This year, we celebrate the 141st anniversary of the birth of Calvin Coolidge and the invention of Vaseline.

There’s no record of the day Robert Chesebrough first introduced his invention of petroleum jelly to the world, and no one cares. On the other hand some of us, including our governor, find it significant that the 30th president was born on the Fourth of July.

Paul LePage’s library includes hundreds of volumes on history and biography, and he has read several recent books about the only president born on the Glorious Fourth. When he took an adamant stand against Medicaid expansion back in May, LePage was quoted as saying “Calvin Coolidge said one thing that stuck with me: ‘It’s always more important to beat bad public policy than it is to pass good public policy.'”

My guess is that our governor would rather talk about Coolidge on the nation’s birthday than about petroleum jelly, but his casual ribaldry at the expense of Sen. Troy Jackson has foreclosed that option.

If LePage had paid closer attention to the life and career of “Silent Cal,” the governor might have foreseen that if you want to talk about one of your favorite presidents — or about the budget — you don’t want to mention Vaseline. Indeed, there’s no record of the Vermonter ever mentioning that product. Readers who check out www.calvin-coolidge.org will see that this is so.

One quote found there seems not to have stuck with LePage: “I don’t recall any candidate for president that ever injured himself very much by not talking.” Still, if our state’s chief executive deserves criticism for his untimely introduction of the Vaseline motif, what should we make of those outraged dimwits who consider his tactless sally more important than the budget?

We understand the Democrats’ eagerness to shift the discussion away from tax increases, but why would our media think that indiscretion more important for Maine and its economic future?

Let’s leave that mystery unresolved and give some thought to why the governor thinks Coolidge is worth quoting and reading about. A famous writer expressed the liberal view of the man when she heard that he had died (1933): “How could they tell?”

In that view he didn’t do anything or, worse, all he did was reduce the deficit and reduce taxes. This view seemed set in stone by 1940, after which almost nothing was written about him for more than 40 years, only two books altogether.

Then Ronald Reagan shocked the academic community by ordering Coolidge’s portrait mounted in the place of honor in the White House. Subsequently, a dozen new books appeared, most of them favorable. The JFK Presidential Library held a symposium about Coolidge’s administration in 1998 and another in 2010.

Numerous articles and academic papers have appeared since 2000. “Coolidge” by Amity Shlaes, published this year, is the best and most complete biography so far. Her laudatory conclusions have scandalized liberal reviewers. They figured Cal had been forever embalmed and entombed 60 years ago.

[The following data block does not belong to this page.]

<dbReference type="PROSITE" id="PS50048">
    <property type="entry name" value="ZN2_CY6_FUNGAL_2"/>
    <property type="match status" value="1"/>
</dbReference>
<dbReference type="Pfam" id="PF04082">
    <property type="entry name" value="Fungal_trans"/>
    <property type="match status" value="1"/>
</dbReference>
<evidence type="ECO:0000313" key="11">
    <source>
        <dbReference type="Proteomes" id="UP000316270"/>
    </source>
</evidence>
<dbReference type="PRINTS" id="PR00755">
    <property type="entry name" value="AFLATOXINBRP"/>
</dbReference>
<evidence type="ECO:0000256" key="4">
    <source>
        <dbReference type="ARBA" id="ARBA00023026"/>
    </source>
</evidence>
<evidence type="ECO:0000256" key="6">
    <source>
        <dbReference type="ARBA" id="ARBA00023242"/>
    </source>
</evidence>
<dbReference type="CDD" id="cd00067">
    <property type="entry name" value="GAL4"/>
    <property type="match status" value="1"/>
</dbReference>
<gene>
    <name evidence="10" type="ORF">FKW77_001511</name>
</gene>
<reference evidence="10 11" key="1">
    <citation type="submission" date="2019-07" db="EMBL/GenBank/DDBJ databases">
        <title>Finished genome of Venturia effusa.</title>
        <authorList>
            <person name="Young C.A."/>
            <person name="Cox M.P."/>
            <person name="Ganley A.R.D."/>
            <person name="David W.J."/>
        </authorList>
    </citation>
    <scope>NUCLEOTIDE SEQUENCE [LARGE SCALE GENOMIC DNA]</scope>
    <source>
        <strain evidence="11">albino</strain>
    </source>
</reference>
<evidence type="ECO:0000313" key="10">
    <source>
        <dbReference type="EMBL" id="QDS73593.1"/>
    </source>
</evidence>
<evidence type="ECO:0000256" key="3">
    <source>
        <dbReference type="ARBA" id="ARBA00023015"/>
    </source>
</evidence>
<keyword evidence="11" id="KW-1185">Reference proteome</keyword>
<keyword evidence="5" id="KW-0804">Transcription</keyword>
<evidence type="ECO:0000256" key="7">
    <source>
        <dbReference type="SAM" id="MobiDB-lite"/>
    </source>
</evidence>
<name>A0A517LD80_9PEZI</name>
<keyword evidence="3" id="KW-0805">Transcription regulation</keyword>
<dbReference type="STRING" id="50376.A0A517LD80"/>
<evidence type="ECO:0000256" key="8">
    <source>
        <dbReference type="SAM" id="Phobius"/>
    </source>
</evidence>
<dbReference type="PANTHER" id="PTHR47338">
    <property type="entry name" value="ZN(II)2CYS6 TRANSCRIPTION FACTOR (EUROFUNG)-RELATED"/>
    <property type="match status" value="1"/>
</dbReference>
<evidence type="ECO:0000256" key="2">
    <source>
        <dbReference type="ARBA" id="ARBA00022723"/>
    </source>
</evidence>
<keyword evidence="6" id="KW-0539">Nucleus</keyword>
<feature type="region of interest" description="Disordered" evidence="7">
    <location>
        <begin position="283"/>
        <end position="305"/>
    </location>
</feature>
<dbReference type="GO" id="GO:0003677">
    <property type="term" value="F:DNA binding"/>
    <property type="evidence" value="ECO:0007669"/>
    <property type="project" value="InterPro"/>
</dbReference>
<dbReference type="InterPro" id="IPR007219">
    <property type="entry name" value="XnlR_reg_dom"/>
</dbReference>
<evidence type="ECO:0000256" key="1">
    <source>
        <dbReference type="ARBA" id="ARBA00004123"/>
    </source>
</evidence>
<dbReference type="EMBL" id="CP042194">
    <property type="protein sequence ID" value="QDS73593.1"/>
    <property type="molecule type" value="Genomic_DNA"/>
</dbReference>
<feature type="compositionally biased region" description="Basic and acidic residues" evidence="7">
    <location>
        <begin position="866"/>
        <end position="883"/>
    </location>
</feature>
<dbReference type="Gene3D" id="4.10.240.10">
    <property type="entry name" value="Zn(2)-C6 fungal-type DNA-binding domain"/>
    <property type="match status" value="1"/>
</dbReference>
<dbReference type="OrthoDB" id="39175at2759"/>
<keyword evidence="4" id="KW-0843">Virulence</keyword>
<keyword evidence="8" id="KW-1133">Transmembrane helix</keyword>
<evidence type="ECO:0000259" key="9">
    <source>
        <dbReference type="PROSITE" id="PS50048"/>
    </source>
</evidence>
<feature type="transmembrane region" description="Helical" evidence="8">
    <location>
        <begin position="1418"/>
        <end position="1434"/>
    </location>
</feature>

Historical revision and reinterpretation of the subject are about as welcome to that conformist crew as gay marriage is to traditional Christians.

LePage’s interest in, and respect for, the Coolidge legacy is easily understood. The president lowered the national debt from $22.3 billion in 1923 to $16.9 billion in 1929, while reducing the top tax rate from 73 percent in 1922 to 24 percent by 1929. By 1927, 98 percent of the population paid no income tax. He also eliminated a number of “nuisance” taxes, such as those on cars and theater tickets.

Coolidge met with his budget director, Herbert Mayhew Lord from Rockland, Maine, 202 times to comb through the budget again and again, reducing it from $5.1 billion in 1921 to $3.3 in 1929. The pair relentlessly worked their way from the big-ticket items down to the cheese-parings.

For me, Lord’s masterpiece was the decree restricting civil servants to one pencil at a time. They had to turn in the stub to get a new one. This may not have saved much money, but it set the right tone.

LePage clearly shares Coolidge’s understanding of an enduring problem at all levels of government: “It is necessary to watch people in Washington all the time to keep them from unnecessary expenditure of money. They have all lived off the national government so long in that city that they are inclined to regard any sort of employment as a Christmas tree, and if we are not careful, they will run up a big expense bill on us.”

The fact that Coolidge kept a copy of the Constitution on his bedside table also must appeal to our governor. I don’t know what he keeps at his bedside, but I do know that he has read the Federalist Papers. Any elected official who takes his or her oath to uphold the Constitution seriously should do the same. I doubt that many have read the Constitution itself.

John Frary, of Farmington, is a retired professor and former Republican candidate for Congress.

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